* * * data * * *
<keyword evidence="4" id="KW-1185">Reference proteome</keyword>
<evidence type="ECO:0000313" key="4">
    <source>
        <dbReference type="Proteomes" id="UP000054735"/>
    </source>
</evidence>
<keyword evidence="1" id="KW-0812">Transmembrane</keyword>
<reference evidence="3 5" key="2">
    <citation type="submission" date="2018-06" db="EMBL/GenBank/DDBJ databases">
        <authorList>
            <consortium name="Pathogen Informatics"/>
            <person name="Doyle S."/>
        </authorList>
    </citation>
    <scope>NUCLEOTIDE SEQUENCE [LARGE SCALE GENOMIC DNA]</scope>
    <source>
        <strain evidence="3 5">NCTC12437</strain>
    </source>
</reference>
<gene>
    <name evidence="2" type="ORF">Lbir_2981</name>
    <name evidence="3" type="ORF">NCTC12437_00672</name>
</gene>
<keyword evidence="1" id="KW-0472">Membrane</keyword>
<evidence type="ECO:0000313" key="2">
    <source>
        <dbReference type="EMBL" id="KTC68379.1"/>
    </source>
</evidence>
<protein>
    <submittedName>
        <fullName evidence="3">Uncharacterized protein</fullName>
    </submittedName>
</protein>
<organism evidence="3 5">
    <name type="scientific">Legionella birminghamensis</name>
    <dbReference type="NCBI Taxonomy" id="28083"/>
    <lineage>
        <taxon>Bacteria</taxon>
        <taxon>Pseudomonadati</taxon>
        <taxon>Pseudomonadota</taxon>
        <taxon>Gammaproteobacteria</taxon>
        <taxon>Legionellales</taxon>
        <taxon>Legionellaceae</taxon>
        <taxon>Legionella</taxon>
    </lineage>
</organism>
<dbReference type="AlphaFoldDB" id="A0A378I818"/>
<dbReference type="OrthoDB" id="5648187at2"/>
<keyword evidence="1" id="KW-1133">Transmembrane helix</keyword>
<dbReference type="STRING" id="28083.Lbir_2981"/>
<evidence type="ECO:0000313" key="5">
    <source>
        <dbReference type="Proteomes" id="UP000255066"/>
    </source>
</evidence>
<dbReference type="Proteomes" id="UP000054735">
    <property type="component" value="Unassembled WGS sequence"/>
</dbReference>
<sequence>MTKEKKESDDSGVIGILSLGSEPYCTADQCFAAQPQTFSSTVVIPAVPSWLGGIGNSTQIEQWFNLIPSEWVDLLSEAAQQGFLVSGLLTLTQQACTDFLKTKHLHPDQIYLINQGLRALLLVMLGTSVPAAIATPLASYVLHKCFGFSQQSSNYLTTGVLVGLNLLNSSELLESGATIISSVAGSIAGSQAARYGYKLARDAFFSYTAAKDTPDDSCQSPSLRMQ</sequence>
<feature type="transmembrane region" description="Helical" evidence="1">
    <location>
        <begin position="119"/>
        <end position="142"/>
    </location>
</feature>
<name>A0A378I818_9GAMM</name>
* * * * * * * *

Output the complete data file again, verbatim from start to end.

<keyword evidence="4" id="KW-1185">Reference proteome</keyword>
<evidence type="ECO:0000313" key="4">
    <source>
        <dbReference type="Proteomes" id="UP000054735"/>
    </source>
</evidence>
<keyword evidence="1" id="KW-0812">Transmembrane</keyword>
<reference evidence="3 5" key="2">
    <citation type="submission" date="2018-06" db="EMBL/GenBank/DDBJ databases">
        <authorList>
            <consortium name="Pathogen Informatics"/>
            <person name="Doyle S."/>
        </authorList>
    </citation>
    <scope>NUCLEOTIDE SEQUENCE [LARGE SCALE GENOMIC DNA]</scope>
    <source>
        <strain evidence="3 5">NCTC12437</strain>
    </source>
</reference>
<gene>
    <name evidence="2" type="ORF">Lbir_2981</name>
    <name evidence="3" type="ORF">NCTC12437_00672</name>
</gene>
<keyword evidence="1" id="KW-0472">Membrane</keyword>
<evidence type="ECO:0000313" key="2">
    <source>
        <dbReference type="EMBL" id="KTC68379.1"/>
    </source>
</evidence>
<protein>
    <submittedName>
        <fullName evidence="3">Uncharacterized protein</fullName>
    </submittedName>
</protein>
<organism evidence="3 5">
    <name type="scientific">Legionella birminghamensis</name>
    <dbReference type="NCBI Taxonomy" id="28083"/>
    <lineage>
        <taxon>Bacteria</taxon>
        <taxon>Pseudomonadati</taxon>
        <taxon>Pseudomonadota</taxon>
        <taxon>Gammaproteobacteria</taxon>
        <taxon>Legionellales</taxon>
        <taxon>Legionellaceae</taxon>
        <taxon>Legionella</taxon>
    </lineage>
</organism>
<dbReference type="AlphaFoldDB" id="A0A378I818"/>
<dbReference type="OrthoDB" id="5648187at2"/>
<keyword evidence="1" id="KW-1133">Transmembrane helix</keyword>
<dbReference type="STRING" id="28083.Lbir_2981"/>
<evidence type="ECO:0000313" key="5">
    <source>
        <dbReference type="Proteomes" id="UP000255066"/>
    </source>
</evidence>
<dbReference type="Proteomes" id="UP000054735">
    <property type="component" value="Unassembled WGS sequence"/>
</dbReference>
<sequence>MTKEKKESDDSGVIGILSLGSEPYCTADQCFAAQPQTFSSTVVIPAVPSWLGGIGNSTQIEQWFNLIPSEWVDLLSEAAQQGFLVSGLLTLTQQACTDFLKTKHLHPDQIYLINQGLRALLLVMLGTSVPAAIATPLASYVLHKCFGFSQQSSNYLTTGVLVGLNLLNSSELLESGATIISSVAGSIAGSQAARYGYKLARDAFFSYTAAKDTPDDSCQSPSLRMQ</sequence>
<feature type="transmembrane region" description="Helical" evidence="1">
    <location>
        <begin position="119"/>
        <end position="142"/>
    </location>
</feature>
<name>A0A378I818_9GAMM</name>